Academic journal article Attention, Perception and Psychophysics

A Severe Capacity Limit in the Consolidation of Orientation Information into Visual Short-Term Memory

Academic journal article Attention, Perception and Psychophysics

A Severe Capacity Limit in the Consolidation of Orientation Information into Visual Short-Term Memory

Article excerpt

Published online: 21 December 2012

(Q> Psychonomic Society, Inc. 2012

Abstract Previous research has suggested that two color patches can be consolidated into visual short-term memory (VSTM) via an unlimited parallel process. Here we examined whether the same unlimited-capacity parallel process occurs for two oriented grating patches. Participants viewed two gratings that were presented briefly and masked. In blocks of trials, the gratings were presented either simultaneously or sequentially. In Experiments 1 and 2, the presentation of the stimuli was followed by a location cue that indicated the grating on which to base one's response. In Experiment 1, participants responded whether the target grating was oriented clockwise or counterclockwise with respect to vertical. In Experiment 2, participants indicated whether the target grating was oriented along one of the cardinal directions (vertical or horizontal) or was obliquely oriented. Finally, in Experiment 3, the location cue was replaced with a third grating that appeared at fixation, and participants indicated whether either of the two test gratings matched this probe. Despite the fact that these responses required fairly coarse coding of the orientation information, across all methods of responding we found superior performance for sequential over simultaneous presentations. These findings suggest that the consolidation of oriented gratings into VSTM is severely limited in capacity and differs from the consolidation of color information.

Keywords Working memory · Visual short-term memory · Memory consolidation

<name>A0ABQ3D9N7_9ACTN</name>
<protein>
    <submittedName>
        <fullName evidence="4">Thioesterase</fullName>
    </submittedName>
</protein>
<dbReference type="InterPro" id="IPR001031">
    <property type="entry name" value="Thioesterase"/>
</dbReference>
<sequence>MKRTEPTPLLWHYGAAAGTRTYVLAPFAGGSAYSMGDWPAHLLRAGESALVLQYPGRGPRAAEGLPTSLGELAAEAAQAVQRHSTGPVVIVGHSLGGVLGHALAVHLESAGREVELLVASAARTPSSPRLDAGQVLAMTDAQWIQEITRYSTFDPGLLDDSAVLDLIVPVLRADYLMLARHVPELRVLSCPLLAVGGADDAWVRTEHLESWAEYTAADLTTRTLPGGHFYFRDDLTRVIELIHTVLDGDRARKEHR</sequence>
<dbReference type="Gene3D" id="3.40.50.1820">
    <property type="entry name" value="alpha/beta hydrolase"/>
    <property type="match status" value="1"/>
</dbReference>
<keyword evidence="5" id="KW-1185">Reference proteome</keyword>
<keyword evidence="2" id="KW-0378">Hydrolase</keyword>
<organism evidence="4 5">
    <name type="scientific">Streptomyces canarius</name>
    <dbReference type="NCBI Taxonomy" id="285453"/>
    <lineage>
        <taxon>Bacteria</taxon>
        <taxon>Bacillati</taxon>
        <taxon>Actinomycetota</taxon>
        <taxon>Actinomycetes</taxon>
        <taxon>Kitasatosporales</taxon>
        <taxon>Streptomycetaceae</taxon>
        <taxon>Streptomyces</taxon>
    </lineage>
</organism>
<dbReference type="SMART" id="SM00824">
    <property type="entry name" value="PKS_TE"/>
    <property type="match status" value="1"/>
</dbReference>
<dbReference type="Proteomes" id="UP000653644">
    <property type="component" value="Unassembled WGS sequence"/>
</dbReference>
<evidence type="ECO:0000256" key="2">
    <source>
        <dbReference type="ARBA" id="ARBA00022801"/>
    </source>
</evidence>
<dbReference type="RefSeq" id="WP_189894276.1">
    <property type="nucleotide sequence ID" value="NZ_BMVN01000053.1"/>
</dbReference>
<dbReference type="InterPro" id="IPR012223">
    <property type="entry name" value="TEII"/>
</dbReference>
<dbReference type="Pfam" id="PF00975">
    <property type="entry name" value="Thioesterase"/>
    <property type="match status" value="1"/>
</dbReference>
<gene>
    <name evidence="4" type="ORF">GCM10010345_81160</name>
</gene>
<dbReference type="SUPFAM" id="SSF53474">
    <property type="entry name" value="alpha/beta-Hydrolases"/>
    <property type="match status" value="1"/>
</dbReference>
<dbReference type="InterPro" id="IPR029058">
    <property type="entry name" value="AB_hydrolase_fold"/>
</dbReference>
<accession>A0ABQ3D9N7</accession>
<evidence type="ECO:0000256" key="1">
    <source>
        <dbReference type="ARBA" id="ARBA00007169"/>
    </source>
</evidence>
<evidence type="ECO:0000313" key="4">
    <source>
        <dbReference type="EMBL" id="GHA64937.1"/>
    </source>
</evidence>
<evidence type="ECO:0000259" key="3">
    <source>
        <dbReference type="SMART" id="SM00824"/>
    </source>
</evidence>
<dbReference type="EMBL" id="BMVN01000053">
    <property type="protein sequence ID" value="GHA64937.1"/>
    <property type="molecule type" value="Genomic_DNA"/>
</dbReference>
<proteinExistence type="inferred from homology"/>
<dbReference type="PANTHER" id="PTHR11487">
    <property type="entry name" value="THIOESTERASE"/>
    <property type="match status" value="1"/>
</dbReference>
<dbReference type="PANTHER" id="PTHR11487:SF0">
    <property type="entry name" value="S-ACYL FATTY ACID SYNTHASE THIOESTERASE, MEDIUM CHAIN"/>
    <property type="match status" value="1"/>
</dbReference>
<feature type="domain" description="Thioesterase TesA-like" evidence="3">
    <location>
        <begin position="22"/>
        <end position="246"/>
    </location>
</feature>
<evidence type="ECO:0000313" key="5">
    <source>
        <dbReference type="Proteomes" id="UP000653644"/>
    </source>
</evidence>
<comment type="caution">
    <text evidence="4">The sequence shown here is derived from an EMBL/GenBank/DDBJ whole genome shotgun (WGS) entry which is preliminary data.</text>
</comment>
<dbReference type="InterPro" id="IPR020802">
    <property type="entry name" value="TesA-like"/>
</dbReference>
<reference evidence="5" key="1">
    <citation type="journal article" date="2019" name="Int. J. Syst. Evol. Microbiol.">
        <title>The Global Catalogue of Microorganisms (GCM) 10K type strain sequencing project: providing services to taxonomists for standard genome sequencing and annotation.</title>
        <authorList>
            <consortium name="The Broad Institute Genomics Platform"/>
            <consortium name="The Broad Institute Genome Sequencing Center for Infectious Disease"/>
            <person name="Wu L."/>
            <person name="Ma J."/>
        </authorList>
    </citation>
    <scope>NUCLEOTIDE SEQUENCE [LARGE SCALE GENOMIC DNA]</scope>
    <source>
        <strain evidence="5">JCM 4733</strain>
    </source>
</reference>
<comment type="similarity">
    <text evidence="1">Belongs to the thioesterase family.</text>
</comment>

(ProQuest: ... denotes formula omitted.)

When viewing complex scenes, a great deal of visual information impinges upon the retina and is represented in early visual cortex. However, these early sensory representations are fleeting and relatively unprocessed (Sperling, 1960). In order to form visual representations that are somewhat rable and subject to masking by subsequent visual stimulation, one must consolidate the items into a more stable visual short-term memory (VSTM) representation (Becker, Pashler, & Anstis, 2000; Jolicoeur & Dell'Acqua, 1998). The contents of VSTM form the basis for oiu stable and consciously available visual representations (Chun & Potter, 1995; Phillips, 1974; Rensink, O'Regan, & Clark, 1997). As such, a great deal of research has investigated the storage capacity of this system and how the capacity and resolution of items in VSTM interact (Alvarez & Cavanagh, 2004; Awh, Barton, & Vogel, 2007; Wilken & Ma, 2004; Zhang & Luck, 2008). This research suggests that the VSTM system has a relatively fixed capacity of about three to four items, thereby establishing a fairly fundamental limit on the numbers of items that one can represent at any instant.

Despite this limit, we are able to function well in complex environments, presumably because we can rapidly select new, behaviorally relevant information from the environment and can rapidly consolidate new items into the VSTM buffer (Ballard, Hayhoe, & Pelz, 1995; O'Regan, 1992), albeit at the cost of losing some previous items within that buffer (Becker & Pashler, 2002; Wolfe, Klempen, & Dahlen, 2000). Consequently, the potential impact of the capacity limit can be minimized by efficiently altering the contents of VSTM so that the most relevant objects in the environment for one's current task are available when needed (Ballard et et al., 1995; Droll, Hayhoe, Triesch, & Sullivan, 2005; Triesch, Ballard, Hayhoe, & Sullivan, 2003). This view suggests that two processes are required for the system to function efficiently, despite VSTM capacity limits: One must be able to select relevant information from the scene for consolidation, and one must be able to rapidly consolidate that information into the VSTM system. While a great deal of research has investigated the selection of items from the environment (Desimone & Duncan, 1995; Pratt & Hommel, 2003; Soto, Hodsoll, Rotshtein, & Humphreys, 2008), little is known about the consolidation process itself. …

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